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Motion Analysis-hockey slap shot

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Campbell Messner

on 15 April 2014

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Transcript of Motion Analysis-hockey slap shot

6 phases of a slap shot
-The backswing is the first part of a slap shot. This is the "winding" up motion where the player brings his or her stick back with the shoulder and elbow extending. This is also where we see the torso rotating back to eventually achieve the swinging motion.
The hips are slightly flexed primarily by the
, and
The arm is fully extended by the
triceps brachii
Arm is pronated primarily by
pronator teres
pronator quadratus
The wrist is slightly flexed primarily by
flexor carpi ulnaris
flexor carpi radialis
, and
Palmaris longus.
The minor muscles involved with hand flexion are
flexor digitorum profundus, flexor digitorum superficialis
, flexor digiti minimi.
trapezius, posterior deltoid, rhomboids, pectoralis major,
latissimus dorsi
perform the extension and retraction of the shoulder and the shoulder girdle for the backswing.
Lastly, the
external and internal obliques
primarily perform the trunk rotation of the backswing.
-Downswing is the motion of the player bringing his or her stick down towards the ice to "slap" the puck. This is essentially where the player is transforming potential energy into kinetic energy to make the puck move.
The power of this motion comes from the primary trunk rotators,
external and internal obliques
, as well as the assisting abdominal synergists,
transverse and rectus abdominis.
In this phase the shoulder is adducted by the
latissimus dorsi, pectoralis major,
teres major.
The rest of the arm stays extended as the
lateral deltoid, pectoralis major, coracobrachialis, and the biceps brachii short head
flex the shoulder foward.
-This is the portion of the phase where the stick starts to bend. As the player's stick comes through the downswing phase he or she "slams" their stick slightly onto the ice to produce a flex in the stick to produce a greater movement of the puck.
-The same muscles are used in this phase as in the swing phase, they are just more anterior as the shoulder is flexed more and the torso brings the body closer to anatomical position.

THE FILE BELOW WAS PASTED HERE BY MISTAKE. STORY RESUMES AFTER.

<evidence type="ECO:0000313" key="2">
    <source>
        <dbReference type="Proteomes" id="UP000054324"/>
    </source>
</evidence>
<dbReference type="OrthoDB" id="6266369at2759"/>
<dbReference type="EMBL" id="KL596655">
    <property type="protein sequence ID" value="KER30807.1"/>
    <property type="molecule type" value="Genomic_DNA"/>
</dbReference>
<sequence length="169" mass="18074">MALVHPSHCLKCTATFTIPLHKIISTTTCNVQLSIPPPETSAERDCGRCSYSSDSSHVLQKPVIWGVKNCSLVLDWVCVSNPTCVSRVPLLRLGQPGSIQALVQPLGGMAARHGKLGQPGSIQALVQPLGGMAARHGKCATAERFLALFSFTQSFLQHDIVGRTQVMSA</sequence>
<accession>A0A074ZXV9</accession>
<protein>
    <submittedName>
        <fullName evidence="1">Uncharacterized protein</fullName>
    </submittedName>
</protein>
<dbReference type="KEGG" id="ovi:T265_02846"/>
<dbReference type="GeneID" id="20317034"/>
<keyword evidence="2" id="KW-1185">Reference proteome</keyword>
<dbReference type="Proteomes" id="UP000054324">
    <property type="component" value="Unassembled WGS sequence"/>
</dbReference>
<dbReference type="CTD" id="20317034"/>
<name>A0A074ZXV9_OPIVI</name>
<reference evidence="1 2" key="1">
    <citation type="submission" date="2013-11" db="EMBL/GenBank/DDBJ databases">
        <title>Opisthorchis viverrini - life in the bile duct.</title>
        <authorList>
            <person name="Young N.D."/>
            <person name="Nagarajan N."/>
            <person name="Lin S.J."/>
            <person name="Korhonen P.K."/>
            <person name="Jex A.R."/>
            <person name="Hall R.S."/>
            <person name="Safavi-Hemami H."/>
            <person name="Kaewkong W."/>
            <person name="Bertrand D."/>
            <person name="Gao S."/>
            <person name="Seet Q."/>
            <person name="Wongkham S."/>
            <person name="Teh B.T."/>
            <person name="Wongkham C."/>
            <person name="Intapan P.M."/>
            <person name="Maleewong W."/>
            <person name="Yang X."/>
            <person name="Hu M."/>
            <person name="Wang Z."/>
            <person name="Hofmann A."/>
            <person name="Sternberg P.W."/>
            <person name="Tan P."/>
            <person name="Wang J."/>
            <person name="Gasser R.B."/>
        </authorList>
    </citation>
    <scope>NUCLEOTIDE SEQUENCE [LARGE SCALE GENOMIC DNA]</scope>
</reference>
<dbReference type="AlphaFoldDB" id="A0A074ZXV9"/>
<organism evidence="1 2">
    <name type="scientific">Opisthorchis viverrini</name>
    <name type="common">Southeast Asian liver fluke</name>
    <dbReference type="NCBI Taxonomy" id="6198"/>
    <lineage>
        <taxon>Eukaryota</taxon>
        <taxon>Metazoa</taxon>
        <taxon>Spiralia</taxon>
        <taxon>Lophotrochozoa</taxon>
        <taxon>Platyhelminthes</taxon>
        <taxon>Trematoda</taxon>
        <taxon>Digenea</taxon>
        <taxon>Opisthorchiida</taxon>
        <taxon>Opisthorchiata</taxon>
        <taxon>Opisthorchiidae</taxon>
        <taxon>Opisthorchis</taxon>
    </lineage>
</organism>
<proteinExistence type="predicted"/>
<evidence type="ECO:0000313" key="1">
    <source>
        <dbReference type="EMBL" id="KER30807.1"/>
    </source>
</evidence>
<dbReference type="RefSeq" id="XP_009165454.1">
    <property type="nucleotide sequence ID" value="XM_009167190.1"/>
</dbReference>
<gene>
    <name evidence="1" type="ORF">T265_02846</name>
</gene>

Motion Analysis-hockey slap shot
Campbell Messner
HPEZ 373

A. backswing
B. downswing
D. loading
E. release
F. follow-through
Release & follow-through

-The release and follow-through phases are where the player "releases" the stick from the ice and begins pointing the stick towards the direction he or she wants it to go. This phase is the most important because it dictates accuracy.
These stages are primarily achieved by further flexion, adduction, protraction and even horizontal adduction of the shoulder joint as well as major trunk rotation.
This action is primarily achieved by the
anterior deltoid, latissimus dorsi, pectoralis major and minor, coracobrachialis
, serratus anterior
Strength and Injuries
-The primary power and action of the slap shot comes from the torso and its rotational movement. It is important to keep the keep the torso rotators as well as the spine muscles strong to maximize power and reduce injury.
-Injuries with the slap shot usually come without a proper warm-up or even improper technique. A strain in the upper-back from a follow through is a potential result.
Hockey Slap Shot
The slap shot is dynamic movement that allows the player to put an amazing amount of power, strength, and speed onto the puck. This movement allows for a quick and accurate release to score goals.
-This is the phase where the most stress is placed on the stick to shoot the puck at high velocity. This is where full contact of stick and ice occur.
-Again, the body is primarily using the same muscles as before but just futher in the motion. The trunk rotators are now beginning to bring the torso more anteriorly faced, as the player begins to fully rotate the direction he or she is shooting.
-Something important to note: Sometimes in a slap shot a player will extend their hip during this phase to begin to set up for the follow-through phase. This is achieved by:
Gluteus maximus, semimembranosus, semitendinosus, biceps femoris (long-head),
adductor magnus (ischial fibers)
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